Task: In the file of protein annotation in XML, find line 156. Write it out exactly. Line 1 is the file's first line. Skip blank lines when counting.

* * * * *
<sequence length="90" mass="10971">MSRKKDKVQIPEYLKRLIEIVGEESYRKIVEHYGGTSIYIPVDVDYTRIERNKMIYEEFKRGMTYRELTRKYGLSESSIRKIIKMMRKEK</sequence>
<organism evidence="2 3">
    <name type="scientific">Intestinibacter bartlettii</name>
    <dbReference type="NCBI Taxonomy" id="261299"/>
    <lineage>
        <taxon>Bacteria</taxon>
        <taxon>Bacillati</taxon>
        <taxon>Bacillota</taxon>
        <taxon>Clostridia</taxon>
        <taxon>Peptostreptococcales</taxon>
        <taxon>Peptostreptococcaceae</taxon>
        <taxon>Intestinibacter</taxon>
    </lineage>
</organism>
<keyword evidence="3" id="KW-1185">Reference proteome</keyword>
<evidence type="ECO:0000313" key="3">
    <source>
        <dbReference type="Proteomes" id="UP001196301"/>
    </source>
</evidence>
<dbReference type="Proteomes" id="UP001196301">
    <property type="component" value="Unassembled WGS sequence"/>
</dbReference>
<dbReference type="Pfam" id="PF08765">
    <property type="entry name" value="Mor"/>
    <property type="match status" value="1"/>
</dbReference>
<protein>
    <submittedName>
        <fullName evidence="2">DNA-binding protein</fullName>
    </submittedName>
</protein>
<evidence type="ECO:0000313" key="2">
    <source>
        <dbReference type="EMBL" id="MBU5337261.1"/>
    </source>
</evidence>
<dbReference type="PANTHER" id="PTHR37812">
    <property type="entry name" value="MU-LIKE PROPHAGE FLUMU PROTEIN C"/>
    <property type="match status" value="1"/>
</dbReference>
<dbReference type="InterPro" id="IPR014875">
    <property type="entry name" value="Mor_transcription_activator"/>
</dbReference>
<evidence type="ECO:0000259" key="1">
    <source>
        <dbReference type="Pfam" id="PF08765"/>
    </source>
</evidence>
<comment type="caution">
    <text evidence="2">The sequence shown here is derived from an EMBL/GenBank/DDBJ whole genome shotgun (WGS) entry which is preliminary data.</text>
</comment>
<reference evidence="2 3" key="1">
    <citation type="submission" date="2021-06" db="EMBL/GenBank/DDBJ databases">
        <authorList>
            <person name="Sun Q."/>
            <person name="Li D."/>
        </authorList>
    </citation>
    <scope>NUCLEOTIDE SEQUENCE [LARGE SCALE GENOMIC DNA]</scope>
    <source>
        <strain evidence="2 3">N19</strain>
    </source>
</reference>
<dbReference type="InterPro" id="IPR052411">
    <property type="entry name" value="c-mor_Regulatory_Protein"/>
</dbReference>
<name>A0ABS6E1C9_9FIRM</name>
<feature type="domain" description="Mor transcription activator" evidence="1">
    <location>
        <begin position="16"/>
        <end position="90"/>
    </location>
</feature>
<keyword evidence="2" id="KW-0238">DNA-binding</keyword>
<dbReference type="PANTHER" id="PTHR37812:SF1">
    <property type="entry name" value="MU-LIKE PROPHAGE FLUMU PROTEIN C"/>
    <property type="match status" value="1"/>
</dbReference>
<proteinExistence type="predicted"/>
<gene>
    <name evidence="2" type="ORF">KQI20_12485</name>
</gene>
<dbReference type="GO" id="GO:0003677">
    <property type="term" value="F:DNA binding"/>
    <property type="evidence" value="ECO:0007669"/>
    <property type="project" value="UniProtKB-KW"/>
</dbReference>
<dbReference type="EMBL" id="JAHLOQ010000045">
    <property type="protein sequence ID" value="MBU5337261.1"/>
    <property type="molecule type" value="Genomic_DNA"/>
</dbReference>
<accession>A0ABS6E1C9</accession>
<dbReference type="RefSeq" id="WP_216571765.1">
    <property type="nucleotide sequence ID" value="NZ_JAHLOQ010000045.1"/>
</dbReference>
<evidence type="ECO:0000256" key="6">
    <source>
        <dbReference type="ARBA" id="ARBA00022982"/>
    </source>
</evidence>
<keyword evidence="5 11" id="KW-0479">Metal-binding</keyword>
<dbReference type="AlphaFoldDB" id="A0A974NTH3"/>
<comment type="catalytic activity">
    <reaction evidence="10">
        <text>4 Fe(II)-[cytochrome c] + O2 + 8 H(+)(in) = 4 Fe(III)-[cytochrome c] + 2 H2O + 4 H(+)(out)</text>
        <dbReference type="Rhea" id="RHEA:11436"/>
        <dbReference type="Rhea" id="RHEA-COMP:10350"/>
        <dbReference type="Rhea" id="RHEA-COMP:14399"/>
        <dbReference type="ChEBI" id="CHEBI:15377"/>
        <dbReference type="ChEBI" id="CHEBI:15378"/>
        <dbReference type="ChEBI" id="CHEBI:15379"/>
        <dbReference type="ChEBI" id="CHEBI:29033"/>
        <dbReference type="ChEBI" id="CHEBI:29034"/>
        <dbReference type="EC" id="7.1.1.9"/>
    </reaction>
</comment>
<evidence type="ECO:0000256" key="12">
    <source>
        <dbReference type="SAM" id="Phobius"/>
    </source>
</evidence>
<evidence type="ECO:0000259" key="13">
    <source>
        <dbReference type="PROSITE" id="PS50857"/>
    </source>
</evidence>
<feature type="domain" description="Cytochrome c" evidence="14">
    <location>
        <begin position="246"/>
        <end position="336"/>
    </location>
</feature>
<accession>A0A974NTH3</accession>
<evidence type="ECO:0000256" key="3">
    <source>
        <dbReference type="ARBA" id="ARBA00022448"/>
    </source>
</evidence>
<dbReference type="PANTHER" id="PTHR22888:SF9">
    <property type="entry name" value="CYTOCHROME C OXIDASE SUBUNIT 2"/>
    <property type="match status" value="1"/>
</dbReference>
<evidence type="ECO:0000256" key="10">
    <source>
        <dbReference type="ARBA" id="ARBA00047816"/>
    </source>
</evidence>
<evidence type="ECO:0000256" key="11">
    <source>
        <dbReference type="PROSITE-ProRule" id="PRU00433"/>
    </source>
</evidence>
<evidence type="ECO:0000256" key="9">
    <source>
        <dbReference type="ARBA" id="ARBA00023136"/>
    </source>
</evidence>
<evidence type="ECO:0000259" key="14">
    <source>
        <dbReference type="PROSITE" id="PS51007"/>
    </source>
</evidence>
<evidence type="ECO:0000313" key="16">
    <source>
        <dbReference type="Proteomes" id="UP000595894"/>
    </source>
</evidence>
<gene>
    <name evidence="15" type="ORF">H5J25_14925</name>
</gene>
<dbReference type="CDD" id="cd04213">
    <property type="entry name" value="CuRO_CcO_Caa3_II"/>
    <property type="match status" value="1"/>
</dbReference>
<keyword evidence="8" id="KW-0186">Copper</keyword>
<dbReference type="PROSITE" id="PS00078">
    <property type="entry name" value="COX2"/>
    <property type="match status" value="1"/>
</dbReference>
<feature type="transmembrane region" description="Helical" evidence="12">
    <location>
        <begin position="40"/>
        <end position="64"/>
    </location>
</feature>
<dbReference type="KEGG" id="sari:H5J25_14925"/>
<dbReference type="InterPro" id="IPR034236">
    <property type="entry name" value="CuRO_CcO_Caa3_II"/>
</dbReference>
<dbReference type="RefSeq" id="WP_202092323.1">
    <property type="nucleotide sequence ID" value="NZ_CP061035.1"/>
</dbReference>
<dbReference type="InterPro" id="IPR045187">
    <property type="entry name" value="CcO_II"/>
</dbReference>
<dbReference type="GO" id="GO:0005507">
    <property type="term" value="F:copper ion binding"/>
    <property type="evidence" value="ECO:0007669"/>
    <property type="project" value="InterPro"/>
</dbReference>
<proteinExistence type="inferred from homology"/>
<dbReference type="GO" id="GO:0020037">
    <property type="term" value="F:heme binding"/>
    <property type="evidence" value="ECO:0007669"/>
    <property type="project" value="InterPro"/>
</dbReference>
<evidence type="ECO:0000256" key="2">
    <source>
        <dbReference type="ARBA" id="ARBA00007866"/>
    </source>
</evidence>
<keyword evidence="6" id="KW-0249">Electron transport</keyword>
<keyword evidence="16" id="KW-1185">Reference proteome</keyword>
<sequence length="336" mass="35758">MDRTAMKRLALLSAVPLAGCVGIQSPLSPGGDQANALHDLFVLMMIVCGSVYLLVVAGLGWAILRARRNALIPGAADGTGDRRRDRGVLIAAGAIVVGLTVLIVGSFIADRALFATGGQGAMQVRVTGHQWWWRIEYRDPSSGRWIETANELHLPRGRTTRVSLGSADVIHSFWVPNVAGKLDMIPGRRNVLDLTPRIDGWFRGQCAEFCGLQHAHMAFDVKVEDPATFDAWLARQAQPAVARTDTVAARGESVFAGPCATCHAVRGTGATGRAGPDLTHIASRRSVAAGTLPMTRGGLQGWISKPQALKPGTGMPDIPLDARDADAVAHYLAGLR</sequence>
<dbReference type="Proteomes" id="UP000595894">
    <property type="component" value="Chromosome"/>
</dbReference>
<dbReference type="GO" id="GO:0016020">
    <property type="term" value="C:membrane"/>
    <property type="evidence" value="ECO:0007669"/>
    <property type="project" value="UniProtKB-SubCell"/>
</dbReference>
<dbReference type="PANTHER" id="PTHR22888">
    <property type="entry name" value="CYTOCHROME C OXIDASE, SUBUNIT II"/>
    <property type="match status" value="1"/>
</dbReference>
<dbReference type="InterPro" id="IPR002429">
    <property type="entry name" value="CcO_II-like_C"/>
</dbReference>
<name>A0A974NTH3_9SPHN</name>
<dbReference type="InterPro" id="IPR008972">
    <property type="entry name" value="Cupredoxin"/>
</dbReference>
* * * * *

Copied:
        <dbReference type="ARBA" id="ARBA00023136"/>